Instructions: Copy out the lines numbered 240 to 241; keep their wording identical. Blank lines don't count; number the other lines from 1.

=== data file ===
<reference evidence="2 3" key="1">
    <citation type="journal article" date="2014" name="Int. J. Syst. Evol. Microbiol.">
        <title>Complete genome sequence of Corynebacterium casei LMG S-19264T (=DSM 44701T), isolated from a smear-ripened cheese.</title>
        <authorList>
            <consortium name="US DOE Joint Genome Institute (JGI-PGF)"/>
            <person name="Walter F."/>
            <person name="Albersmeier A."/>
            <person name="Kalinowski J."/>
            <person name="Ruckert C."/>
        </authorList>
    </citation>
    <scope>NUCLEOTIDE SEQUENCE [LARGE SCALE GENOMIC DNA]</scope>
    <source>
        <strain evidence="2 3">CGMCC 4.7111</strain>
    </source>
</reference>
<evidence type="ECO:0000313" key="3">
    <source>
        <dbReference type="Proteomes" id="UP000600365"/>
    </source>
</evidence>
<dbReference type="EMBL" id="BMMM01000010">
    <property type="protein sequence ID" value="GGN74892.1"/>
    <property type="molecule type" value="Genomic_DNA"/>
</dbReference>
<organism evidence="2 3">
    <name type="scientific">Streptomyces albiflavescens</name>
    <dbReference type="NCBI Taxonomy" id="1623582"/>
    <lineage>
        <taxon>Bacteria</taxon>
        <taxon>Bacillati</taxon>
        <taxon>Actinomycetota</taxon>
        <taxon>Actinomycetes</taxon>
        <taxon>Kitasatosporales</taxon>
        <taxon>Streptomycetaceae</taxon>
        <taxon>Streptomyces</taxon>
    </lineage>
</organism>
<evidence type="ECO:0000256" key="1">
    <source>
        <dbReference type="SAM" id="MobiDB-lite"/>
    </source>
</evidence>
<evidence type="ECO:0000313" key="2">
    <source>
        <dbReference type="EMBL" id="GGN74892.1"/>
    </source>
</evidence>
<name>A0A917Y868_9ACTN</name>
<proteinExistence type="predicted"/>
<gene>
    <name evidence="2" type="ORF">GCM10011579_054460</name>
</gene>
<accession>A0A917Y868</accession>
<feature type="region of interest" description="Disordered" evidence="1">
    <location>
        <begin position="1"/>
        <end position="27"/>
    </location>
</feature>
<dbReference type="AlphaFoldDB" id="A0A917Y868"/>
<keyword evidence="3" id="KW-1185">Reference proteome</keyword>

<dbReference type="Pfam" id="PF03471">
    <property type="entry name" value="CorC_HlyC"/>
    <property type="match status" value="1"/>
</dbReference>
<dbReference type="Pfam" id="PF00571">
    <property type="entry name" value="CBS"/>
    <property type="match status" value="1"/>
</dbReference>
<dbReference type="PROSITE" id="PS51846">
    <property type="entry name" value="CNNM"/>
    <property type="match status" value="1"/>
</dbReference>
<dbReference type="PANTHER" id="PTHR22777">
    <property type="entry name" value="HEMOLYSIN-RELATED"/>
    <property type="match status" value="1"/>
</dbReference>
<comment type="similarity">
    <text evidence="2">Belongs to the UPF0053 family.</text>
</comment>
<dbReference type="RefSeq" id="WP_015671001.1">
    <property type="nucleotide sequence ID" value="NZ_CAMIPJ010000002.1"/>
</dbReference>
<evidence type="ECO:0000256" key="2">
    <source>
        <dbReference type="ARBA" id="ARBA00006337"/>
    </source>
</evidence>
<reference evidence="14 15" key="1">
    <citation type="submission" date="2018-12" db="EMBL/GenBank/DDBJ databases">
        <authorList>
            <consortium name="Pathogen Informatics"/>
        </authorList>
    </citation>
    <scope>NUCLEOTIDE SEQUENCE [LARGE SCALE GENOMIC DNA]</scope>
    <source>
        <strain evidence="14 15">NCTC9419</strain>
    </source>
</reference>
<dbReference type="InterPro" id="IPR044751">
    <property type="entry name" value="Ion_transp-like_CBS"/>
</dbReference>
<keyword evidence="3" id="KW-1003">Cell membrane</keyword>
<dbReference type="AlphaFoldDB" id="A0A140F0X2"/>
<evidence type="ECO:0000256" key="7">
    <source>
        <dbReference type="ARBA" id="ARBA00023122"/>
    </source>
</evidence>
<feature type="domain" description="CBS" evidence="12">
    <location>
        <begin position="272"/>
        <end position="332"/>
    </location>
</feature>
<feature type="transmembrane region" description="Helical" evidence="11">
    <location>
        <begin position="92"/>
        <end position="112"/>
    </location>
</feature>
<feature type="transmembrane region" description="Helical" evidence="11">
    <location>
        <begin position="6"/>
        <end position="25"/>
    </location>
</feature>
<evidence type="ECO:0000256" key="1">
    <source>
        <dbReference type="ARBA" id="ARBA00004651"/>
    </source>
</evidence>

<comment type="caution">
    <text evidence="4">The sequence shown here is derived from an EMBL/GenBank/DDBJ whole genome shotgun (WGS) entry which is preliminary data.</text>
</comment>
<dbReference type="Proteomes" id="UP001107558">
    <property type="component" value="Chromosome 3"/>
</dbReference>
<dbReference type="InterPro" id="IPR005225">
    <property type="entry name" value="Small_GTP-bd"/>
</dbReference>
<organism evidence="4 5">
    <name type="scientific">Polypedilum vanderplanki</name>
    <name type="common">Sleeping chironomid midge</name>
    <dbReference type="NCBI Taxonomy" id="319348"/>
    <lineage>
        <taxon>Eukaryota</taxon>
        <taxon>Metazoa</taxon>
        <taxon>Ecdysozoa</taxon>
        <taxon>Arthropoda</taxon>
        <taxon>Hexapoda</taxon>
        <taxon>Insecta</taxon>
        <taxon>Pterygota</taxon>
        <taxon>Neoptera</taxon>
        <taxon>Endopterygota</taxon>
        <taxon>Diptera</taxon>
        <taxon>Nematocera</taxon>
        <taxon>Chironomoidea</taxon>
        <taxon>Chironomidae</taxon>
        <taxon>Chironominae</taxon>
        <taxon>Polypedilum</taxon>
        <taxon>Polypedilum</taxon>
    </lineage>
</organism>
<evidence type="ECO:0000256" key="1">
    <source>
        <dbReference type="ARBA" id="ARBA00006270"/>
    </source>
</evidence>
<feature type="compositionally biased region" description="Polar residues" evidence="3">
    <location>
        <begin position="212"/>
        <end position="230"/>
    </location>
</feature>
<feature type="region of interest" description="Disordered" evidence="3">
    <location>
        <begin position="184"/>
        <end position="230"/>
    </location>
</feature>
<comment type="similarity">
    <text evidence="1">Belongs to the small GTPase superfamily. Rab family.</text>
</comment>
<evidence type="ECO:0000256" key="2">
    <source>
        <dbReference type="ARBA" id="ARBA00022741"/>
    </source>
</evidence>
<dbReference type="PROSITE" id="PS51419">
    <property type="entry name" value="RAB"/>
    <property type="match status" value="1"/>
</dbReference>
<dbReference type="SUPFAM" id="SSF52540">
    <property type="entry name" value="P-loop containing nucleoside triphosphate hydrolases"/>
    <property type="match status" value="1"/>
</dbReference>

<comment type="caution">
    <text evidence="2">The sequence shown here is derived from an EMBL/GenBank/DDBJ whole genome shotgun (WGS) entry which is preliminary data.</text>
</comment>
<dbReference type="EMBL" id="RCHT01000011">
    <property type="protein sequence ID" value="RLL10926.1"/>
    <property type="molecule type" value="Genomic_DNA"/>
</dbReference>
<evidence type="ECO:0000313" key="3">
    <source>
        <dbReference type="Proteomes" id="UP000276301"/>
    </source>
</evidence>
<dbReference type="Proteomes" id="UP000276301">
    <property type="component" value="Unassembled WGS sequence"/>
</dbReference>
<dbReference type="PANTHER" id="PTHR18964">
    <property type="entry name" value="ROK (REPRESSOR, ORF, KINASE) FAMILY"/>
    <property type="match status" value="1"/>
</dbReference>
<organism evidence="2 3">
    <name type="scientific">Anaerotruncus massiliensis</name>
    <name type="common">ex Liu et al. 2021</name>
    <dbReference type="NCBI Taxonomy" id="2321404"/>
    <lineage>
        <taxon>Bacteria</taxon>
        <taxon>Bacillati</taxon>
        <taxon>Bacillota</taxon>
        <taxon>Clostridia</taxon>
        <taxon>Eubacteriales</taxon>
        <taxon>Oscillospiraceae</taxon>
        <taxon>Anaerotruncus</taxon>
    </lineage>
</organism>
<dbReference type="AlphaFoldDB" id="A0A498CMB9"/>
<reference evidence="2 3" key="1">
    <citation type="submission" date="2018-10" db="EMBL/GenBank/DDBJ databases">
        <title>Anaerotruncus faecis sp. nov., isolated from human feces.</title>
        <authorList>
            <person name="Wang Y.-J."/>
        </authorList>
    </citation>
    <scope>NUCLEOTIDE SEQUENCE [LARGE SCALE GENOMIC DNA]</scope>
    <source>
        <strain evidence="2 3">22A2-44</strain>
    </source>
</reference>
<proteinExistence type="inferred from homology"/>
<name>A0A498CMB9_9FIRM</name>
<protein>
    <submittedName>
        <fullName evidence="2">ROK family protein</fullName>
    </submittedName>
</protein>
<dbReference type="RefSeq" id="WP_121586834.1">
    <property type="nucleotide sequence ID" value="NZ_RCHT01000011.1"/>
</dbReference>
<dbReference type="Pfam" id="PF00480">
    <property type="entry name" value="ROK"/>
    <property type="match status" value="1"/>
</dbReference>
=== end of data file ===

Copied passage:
    <scope>NUCLEOTIDE SEQUENCE [LARGE SCALE GENOMIC DNA]</scope>
    <source>